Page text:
Recycling Group Gets to Work to Help Haiti Earthquake Relief (Concord (NH) Monitor)

The Concord Monitor (Concord, NH), January 25, 2010

By AMY AUGUSTINE, Monitor staff

When news coverage out of Haiti slips off the front pages, the real work is just beginning for employees of the Institution Recycling Network.

The Concord-based organization, created in 1999, works with hundreds of colleges and universities, hospitals, high schools, and private businesses across the country to collect and redistribute furniture, equipment, and supplies otherwise destined for landfills.

Its surplus property reuse program coordinates with dozens of charitable agencies worldwide to determine what supplies are needed where, and then ships everything from medical equipment to building materials to countries in need.

The earthquake that hit Port-au-Prince nearly two weeks ago put IRN employees in high gear. From a small office on South State Street, workers last week fielded calls from potential recipients and organized supply drives with clients.

After life-saving materials, supplies for stabilization – medical equipment, clothing, linens, stoves, cooking supplies and mattresses – will be needed next. Those shipments probably won’t be ready to send out for a few weeks, but preparation is key, said Stacey Clark, IRN’s surplus program manager.

Following stabilization supplies, items for reconstruction, such as building materials, furniture, beds, and medical and school furnishings, are next on the list. Reconstruction materials will be required for years to come but aren’t immediately needed, said Dana Draper, IRN’s chief operating officer. The company is in the process of acquiring additional warehouse space and storage trailers to collect the items, which are expected to start shipping out by March, he said.

“Most people want to do the right thing but may not realize the logistics involved with disaster relief,” Draper said. “You have to be on the ball. You’re dealing with agencies, figuring out what’s needed and trying to coordinate that with what you can get. It’s a lot of work.”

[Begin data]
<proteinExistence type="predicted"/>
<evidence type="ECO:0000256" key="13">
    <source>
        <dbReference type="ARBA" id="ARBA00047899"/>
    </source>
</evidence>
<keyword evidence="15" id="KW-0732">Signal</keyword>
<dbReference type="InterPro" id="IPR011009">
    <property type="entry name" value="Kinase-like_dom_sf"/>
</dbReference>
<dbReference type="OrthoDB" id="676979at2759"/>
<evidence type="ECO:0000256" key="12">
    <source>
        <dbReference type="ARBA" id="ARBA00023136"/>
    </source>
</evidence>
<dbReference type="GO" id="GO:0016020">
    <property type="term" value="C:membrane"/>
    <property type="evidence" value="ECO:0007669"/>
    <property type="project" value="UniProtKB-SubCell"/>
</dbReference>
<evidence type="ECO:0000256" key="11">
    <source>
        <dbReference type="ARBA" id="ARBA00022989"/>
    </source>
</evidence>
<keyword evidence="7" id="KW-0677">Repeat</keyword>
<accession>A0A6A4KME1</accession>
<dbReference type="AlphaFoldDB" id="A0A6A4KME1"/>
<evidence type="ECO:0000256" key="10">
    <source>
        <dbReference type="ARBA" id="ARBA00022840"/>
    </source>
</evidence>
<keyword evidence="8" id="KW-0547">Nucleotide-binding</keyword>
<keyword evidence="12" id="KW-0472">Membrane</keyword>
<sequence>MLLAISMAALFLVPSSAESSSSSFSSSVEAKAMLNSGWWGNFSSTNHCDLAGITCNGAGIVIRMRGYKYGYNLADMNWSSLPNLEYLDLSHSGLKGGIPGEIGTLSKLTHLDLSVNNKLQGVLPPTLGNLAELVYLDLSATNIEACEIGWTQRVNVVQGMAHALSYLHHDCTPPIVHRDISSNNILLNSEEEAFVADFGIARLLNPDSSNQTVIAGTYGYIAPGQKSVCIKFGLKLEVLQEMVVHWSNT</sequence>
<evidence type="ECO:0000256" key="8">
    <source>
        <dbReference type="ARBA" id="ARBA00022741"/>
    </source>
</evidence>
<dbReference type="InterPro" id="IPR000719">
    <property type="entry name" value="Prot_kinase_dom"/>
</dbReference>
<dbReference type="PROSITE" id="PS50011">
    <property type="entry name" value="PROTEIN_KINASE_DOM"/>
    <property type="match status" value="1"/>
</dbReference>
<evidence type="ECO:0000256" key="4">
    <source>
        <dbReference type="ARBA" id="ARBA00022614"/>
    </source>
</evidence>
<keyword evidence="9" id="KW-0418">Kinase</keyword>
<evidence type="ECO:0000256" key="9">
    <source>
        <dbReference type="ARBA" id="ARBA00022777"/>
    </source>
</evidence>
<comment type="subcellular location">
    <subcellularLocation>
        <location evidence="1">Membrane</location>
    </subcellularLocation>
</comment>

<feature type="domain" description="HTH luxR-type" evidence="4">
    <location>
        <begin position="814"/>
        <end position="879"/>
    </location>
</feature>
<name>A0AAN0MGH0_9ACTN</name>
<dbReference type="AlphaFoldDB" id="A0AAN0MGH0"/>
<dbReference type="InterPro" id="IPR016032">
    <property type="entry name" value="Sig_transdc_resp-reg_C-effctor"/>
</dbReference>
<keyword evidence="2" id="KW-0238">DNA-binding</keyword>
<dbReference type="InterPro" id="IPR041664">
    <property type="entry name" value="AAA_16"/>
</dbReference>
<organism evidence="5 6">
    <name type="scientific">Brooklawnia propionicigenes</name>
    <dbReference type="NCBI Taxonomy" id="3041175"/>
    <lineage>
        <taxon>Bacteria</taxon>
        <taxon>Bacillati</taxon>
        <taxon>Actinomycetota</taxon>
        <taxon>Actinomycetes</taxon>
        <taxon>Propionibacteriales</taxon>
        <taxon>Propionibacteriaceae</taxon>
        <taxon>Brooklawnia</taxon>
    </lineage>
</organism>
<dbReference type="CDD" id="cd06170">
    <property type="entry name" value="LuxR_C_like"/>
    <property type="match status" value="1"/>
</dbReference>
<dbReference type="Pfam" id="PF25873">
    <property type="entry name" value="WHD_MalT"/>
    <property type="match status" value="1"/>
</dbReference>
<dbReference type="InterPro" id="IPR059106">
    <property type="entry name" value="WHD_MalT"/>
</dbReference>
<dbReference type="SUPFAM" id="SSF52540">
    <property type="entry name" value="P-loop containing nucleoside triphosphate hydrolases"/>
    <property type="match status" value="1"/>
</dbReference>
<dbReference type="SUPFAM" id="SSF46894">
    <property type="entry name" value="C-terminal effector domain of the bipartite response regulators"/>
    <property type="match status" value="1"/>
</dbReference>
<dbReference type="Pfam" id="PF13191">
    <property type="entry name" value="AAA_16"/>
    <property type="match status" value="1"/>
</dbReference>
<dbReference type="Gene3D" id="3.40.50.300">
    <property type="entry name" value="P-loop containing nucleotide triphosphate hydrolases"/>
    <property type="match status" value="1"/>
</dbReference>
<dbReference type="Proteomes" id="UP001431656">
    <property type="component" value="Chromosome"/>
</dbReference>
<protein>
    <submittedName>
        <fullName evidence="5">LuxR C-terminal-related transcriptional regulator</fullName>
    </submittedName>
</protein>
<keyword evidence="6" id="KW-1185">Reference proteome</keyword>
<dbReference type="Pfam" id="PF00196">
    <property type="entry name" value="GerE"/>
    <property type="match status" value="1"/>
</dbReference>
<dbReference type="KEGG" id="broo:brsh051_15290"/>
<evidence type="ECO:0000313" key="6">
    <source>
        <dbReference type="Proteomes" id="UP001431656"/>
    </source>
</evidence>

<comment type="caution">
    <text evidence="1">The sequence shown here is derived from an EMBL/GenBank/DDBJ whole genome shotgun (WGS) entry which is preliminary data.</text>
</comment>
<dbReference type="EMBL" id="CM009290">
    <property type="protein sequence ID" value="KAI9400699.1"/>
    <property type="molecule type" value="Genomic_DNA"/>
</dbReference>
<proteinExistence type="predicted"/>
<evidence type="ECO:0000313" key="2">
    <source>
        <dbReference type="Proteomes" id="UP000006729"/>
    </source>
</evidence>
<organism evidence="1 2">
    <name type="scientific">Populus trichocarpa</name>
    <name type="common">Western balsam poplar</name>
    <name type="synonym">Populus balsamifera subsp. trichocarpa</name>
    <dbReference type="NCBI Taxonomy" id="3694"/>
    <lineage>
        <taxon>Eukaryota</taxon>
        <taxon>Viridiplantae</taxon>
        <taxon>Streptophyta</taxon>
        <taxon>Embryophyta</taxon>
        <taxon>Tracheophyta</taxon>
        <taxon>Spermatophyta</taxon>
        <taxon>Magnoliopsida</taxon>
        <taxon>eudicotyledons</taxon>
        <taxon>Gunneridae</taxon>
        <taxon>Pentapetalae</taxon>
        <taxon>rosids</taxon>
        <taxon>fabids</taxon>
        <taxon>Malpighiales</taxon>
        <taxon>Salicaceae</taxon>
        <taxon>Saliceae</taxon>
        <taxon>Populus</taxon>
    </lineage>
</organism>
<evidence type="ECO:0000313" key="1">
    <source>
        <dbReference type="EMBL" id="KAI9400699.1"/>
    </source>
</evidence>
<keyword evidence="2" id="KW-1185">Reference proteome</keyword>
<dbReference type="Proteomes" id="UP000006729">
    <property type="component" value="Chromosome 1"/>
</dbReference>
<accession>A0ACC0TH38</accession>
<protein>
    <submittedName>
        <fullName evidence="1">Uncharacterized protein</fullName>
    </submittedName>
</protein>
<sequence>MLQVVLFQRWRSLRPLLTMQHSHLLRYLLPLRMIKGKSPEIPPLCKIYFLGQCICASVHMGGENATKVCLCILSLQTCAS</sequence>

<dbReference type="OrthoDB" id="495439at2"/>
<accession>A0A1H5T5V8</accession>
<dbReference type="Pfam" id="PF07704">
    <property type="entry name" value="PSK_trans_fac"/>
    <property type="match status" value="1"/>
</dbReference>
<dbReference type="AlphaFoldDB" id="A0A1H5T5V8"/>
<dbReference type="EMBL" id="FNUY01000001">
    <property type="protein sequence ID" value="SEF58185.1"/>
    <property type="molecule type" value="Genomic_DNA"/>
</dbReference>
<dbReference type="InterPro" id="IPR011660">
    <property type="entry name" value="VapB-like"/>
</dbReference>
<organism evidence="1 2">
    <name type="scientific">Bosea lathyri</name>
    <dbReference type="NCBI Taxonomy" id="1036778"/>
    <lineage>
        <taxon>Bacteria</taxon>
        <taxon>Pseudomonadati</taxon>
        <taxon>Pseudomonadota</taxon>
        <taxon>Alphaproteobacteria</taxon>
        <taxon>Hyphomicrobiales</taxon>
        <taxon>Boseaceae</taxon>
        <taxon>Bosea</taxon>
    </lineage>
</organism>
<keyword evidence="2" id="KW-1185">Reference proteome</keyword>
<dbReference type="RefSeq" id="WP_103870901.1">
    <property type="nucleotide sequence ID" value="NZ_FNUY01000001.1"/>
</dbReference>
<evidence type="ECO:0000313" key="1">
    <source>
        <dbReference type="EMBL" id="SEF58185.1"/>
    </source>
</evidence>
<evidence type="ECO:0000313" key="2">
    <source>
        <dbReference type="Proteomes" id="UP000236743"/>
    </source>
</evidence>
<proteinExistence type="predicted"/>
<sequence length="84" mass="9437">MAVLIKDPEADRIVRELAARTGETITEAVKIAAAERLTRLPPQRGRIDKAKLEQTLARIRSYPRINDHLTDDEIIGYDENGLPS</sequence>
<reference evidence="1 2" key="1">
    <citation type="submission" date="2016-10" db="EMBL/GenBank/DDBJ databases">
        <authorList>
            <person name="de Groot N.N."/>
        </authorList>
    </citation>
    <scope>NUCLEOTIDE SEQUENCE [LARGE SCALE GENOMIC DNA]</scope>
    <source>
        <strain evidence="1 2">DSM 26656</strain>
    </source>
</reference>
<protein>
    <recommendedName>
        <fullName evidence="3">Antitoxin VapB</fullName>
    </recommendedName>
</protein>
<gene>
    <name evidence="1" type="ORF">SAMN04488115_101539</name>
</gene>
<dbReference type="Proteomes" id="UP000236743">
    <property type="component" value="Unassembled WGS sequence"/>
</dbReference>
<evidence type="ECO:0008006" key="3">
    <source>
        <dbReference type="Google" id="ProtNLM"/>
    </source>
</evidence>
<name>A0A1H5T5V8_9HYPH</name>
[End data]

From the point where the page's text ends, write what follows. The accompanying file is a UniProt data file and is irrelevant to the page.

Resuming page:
Here’s how the program works: When a U.S. organization, such as a hospital, school or business, has a surplus of goods or no longer has a need for used materials, it gets in touch with IRN.  The company matches the surplus with one of its charitable partners, and arranges a pickup. In the Northeast, IRN either loads and ships materials directly from the contributing organization, or processes the materials through the company’s warehouse in Massachusetts, where they’re sorted and later shipped by boat to the receiving country.  Elsewhere in the U.S., goods typically go straight from truck to port. Aid organizations in the receiving country arrange to pick up the shipment and get it where it needs to go.

Costs to remove and transport the items are mostly covered by the group getting rid of them, and the aid organizations pay the of the transportation expenses, as well as the costs to handle and distribute the surplus goods in the receiving country, Draper said.

It costs less to reuse the items than dispose of them, Draper said, and needy communities benefit from the goods that they would otherwise be unable to obtain.

The IRN, with a staff of about 15, also tracks the materials and provides detailed reporting about where they go.   That’s important to many of the company’s clients, Draper said. “A lot of the generators we deal with want convenience,” Draper said. “They also want to know where the items are going and that they get to the right destination.”

The company is familiar with the relief protocol following natural disasters and delivered supplies to New Orleans after Hurricane Katrina and Indonesia following the tsunami, as well as Haiti earthquake relief, Draper said.

But disaster relief is only part of the program.  In developing countries – and in parts of the U.S. – there’s an endless need for supplies and furnishings for economic and community development, and the company frequently ships goods to Third World countries and U.S. states with these needs, Clark said.

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